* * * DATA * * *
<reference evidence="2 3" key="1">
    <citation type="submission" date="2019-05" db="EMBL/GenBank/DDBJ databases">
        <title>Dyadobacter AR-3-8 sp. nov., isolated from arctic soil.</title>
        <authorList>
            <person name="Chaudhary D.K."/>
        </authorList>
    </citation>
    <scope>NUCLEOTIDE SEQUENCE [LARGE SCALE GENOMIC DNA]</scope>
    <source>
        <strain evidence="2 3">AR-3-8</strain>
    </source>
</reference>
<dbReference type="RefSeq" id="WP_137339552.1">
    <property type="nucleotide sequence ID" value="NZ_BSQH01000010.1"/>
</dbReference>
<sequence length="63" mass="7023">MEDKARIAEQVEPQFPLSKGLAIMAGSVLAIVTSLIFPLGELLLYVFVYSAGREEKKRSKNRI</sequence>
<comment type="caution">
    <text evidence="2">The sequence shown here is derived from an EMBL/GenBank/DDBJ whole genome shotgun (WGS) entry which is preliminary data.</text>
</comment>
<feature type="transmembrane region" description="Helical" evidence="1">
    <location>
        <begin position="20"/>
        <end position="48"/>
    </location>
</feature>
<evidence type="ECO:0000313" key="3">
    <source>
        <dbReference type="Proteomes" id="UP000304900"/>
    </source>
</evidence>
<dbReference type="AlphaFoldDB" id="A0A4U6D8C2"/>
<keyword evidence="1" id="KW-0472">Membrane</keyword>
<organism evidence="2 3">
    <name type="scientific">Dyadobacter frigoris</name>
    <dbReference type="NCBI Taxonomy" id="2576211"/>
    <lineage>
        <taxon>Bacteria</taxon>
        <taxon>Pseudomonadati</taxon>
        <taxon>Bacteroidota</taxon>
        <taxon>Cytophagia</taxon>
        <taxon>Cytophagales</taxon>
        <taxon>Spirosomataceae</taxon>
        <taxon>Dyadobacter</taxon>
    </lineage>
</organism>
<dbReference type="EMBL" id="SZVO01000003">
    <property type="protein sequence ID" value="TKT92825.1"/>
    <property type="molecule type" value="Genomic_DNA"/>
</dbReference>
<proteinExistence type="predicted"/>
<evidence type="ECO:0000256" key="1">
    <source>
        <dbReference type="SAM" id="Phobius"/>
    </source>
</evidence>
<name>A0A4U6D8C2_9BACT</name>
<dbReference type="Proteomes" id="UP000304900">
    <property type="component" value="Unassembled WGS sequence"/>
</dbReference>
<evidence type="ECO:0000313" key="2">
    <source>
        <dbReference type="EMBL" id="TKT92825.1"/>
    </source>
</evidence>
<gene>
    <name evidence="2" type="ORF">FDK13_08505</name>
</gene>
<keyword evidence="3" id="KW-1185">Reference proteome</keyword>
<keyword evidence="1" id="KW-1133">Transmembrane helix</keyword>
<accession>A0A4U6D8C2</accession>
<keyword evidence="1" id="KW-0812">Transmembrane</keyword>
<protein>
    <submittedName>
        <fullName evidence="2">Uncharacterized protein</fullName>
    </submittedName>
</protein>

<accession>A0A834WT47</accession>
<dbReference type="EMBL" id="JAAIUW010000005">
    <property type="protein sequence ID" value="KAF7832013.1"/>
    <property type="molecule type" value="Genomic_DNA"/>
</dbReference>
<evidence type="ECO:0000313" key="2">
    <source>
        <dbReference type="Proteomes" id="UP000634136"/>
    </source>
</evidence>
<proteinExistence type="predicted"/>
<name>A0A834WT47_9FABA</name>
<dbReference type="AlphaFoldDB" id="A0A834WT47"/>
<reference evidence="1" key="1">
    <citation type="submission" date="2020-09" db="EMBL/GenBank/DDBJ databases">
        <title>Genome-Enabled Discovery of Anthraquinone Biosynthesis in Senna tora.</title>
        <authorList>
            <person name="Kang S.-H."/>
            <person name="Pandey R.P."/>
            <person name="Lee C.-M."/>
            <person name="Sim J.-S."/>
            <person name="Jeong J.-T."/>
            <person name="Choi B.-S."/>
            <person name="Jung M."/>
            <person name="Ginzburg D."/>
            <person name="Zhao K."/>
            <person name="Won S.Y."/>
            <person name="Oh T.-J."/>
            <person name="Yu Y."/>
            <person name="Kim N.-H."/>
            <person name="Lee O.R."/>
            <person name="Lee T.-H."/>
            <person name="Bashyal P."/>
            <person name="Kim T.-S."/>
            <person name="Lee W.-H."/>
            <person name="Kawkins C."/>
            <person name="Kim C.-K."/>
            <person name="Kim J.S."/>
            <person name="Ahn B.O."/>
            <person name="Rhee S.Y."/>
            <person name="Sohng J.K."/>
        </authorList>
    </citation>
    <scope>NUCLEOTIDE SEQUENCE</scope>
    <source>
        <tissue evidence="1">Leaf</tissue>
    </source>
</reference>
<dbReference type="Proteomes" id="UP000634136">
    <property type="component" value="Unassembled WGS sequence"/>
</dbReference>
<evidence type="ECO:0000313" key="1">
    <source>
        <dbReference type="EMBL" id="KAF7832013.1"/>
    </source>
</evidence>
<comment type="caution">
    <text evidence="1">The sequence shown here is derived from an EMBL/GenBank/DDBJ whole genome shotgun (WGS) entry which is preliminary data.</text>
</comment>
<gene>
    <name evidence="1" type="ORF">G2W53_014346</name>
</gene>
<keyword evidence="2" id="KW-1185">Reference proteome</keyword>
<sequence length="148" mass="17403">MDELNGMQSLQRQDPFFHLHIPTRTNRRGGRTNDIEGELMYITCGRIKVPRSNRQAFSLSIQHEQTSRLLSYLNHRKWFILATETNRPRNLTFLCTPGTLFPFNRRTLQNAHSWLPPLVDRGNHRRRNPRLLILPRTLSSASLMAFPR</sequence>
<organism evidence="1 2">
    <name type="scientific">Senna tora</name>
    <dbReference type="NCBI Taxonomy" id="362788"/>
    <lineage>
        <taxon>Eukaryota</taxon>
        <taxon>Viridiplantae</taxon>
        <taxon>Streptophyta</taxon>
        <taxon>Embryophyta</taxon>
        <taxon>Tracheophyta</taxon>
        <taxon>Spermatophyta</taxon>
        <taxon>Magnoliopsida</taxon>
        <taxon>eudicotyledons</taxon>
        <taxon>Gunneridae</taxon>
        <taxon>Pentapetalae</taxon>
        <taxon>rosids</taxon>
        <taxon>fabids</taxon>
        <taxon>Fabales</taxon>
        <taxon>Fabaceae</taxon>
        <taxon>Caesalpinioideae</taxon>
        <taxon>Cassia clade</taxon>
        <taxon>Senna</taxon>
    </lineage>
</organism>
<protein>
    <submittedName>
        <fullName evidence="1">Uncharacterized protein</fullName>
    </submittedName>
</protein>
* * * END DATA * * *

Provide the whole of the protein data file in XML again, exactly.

<reference evidence="2 3" key="1">
    <citation type="submission" date="2019-05" db="EMBL/GenBank/DDBJ databases">
        <title>Dyadobacter AR-3-8 sp. nov., isolated from arctic soil.</title>
        <authorList>
            <person name="Chaudhary D.K."/>
        </authorList>
    </citation>
    <scope>NUCLEOTIDE SEQUENCE [LARGE SCALE GENOMIC DNA]</scope>
    <source>
        <strain evidence="2 3">AR-3-8</strain>
    </source>
</reference>
<dbReference type="RefSeq" id="WP_137339552.1">
    <property type="nucleotide sequence ID" value="NZ_BSQH01000010.1"/>
</dbReference>
<sequence length="63" mass="7023">MEDKARIAEQVEPQFPLSKGLAIMAGSVLAIVTSLIFPLGELLLYVFVYSAGREEKKRSKNRI</sequence>
<comment type="caution">
    <text evidence="2">The sequence shown here is derived from an EMBL/GenBank/DDBJ whole genome shotgun (WGS) entry which is preliminary data.</text>
</comment>
<feature type="transmembrane region" description="Helical" evidence="1">
    <location>
        <begin position="20"/>
        <end position="48"/>
    </location>
</feature>
<evidence type="ECO:0000313" key="3">
    <source>
        <dbReference type="Proteomes" id="UP000304900"/>
    </source>
</evidence>
<dbReference type="AlphaFoldDB" id="A0A4U6D8C2"/>
<keyword evidence="1" id="KW-0472">Membrane</keyword>
<organism evidence="2 3">
    <name type="scientific">Dyadobacter frigoris</name>
    <dbReference type="NCBI Taxonomy" id="2576211"/>
    <lineage>
        <taxon>Bacteria</taxon>
        <taxon>Pseudomonadati</taxon>
        <taxon>Bacteroidota</taxon>
        <taxon>Cytophagia</taxon>
        <taxon>Cytophagales</taxon>
        <taxon>Spirosomataceae</taxon>
        <taxon>Dyadobacter</taxon>
    </lineage>
</organism>
<dbReference type="EMBL" id="SZVO01000003">
    <property type="protein sequence ID" value="TKT92825.1"/>
    <property type="molecule type" value="Genomic_DNA"/>
</dbReference>
<proteinExistence type="predicted"/>
<evidence type="ECO:0000256" key="1">
    <source>
        <dbReference type="SAM" id="Phobius"/>
    </source>
</evidence>
<name>A0A4U6D8C2_9BACT</name>
<dbReference type="Proteomes" id="UP000304900">
    <property type="component" value="Unassembled WGS sequence"/>
</dbReference>
<evidence type="ECO:0000313" key="2">
    <source>
        <dbReference type="EMBL" id="TKT92825.1"/>
    </source>
</evidence>
<gene>
    <name evidence="2" type="ORF">FDK13_08505</name>
</gene>
<keyword evidence="3" id="KW-1185">Reference proteome</keyword>
<keyword evidence="1" id="KW-1133">Transmembrane helix</keyword>
<accession>A0A4U6D8C2</accession>
<keyword evidence="1" id="KW-0812">Transmembrane</keyword>
<protein>
    <submittedName>
        <fullName evidence="2">Uncharacterized protein</fullName>
    </submittedName>
</protein>

<accession>A0A834WT47</accession>
<dbReference type="EMBL" id="JAAIUW010000005">
    <property type="protein sequence ID" value="KAF7832013.1"/>
    <property type="molecule type" value="Genomic_DNA"/>
</dbReference>
<evidence type="ECO:0000313" key="2">
    <source>
        <dbReference type="Proteomes" id="UP000634136"/>
    </source>
</evidence>
<proteinExistence type="predicted"/>
<name>A0A834WT47_9FABA</name>
<dbReference type="AlphaFoldDB" id="A0A834WT47"/>
<reference evidence="1" key="1">
    <citation type="submission" date="2020-09" db="EMBL/GenBank/DDBJ databases">
        <title>Genome-Enabled Discovery of Anthraquinone Biosynthesis in Senna tora.</title>
        <authorList>
            <person name="Kang S.-H."/>
            <person name="Pandey R.P."/>
            <person name="Lee C.-M."/>
            <person name="Sim J.-S."/>
            <person name="Jeong J.-T."/>
            <person name="Choi B.-S."/>
            <person name="Jung M."/>
            <person name="Ginzburg D."/>
            <person name="Zhao K."/>
            <person name="Won S.Y."/>
            <person name="Oh T.-J."/>
            <person name="Yu Y."/>
            <person name="Kim N.-H."/>
            <person name="Lee O.R."/>
            <person name="Lee T.-H."/>
            <person name="Bashyal P."/>
            <person name="Kim T.-S."/>
            <person name="Lee W.-H."/>
            <person name="Kawkins C."/>
            <person name="Kim C.-K."/>
            <person name="Kim J.S."/>
            <person name="Ahn B.O."/>
            <person name="Rhee S.Y."/>
            <person name="Sohng J.K."/>
        </authorList>
    </citation>
    <scope>NUCLEOTIDE SEQUENCE</scope>
    <source>
        <tissue evidence="1">Leaf</tissue>
    </source>
</reference>
<dbReference type="Proteomes" id="UP000634136">
    <property type="component" value="Unassembled WGS sequence"/>
</dbReference>
<evidence type="ECO:0000313" key="1">
    <source>
        <dbReference type="EMBL" id="KAF7832013.1"/>
    </source>
</evidence>
<comment type="caution">
    <text evidence="1">The sequence shown here is derived from an EMBL/GenBank/DDBJ whole genome shotgun (WGS) entry which is preliminary data.</text>
</comment>
<gene>
    <name evidence="1" type="ORF">G2W53_014346</name>
</gene>
<keyword evidence="2" id="KW-1185">Reference proteome</keyword>
<sequence length="148" mass="17403">MDELNGMQSLQRQDPFFHLHIPTRTNRRGGRTNDIEGELMYITCGRIKVPRSNRQAFSLSIQHEQTSRLLSYLNHRKWFILATETNRPRNLTFLCTPGTLFPFNRRTLQNAHSWLPPLVDRGNHRRRNPRLLILPRTLSSASLMAFPR</sequence>
<organism evidence="1 2">
    <name type="scientific">Senna tora</name>
    <dbReference type="NCBI Taxonomy" id="362788"/>
    <lineage>
        <taxon>Eukaryota</taxon>
        <taxon>Viridiplantae</taxon>
        <taxon>Streptophyta</taxon>
        <taxon>Embryophyta</taxon>
        <taxon>Tracheophyta</taxon>
        <taxon>Spermatophyta</taxon>
        <taxon>Magnoliopsida</taxon>
        <taxon>eudicotyledons</taxon>
        <taxon>Gunneridae</taxon>
        <taxon>Pentapetalae</taxon>
        <taxon>rosids</taxon>
        <taxon>fabids</taxon>
        <taxon>Fabales</taxon>
        <taxon>Fabaceae</taxon>
        <taxon>Caesalpinioideae</taxon>
        <taxon>Cassia clade</taxon>
        <taxon>Senna</taxon>
    </lineage>
</organism>
<protein>
    <submittedName>
        <fullName evidence="1">Uncharacterized protein</fullName>
    </submittedName>
</protein>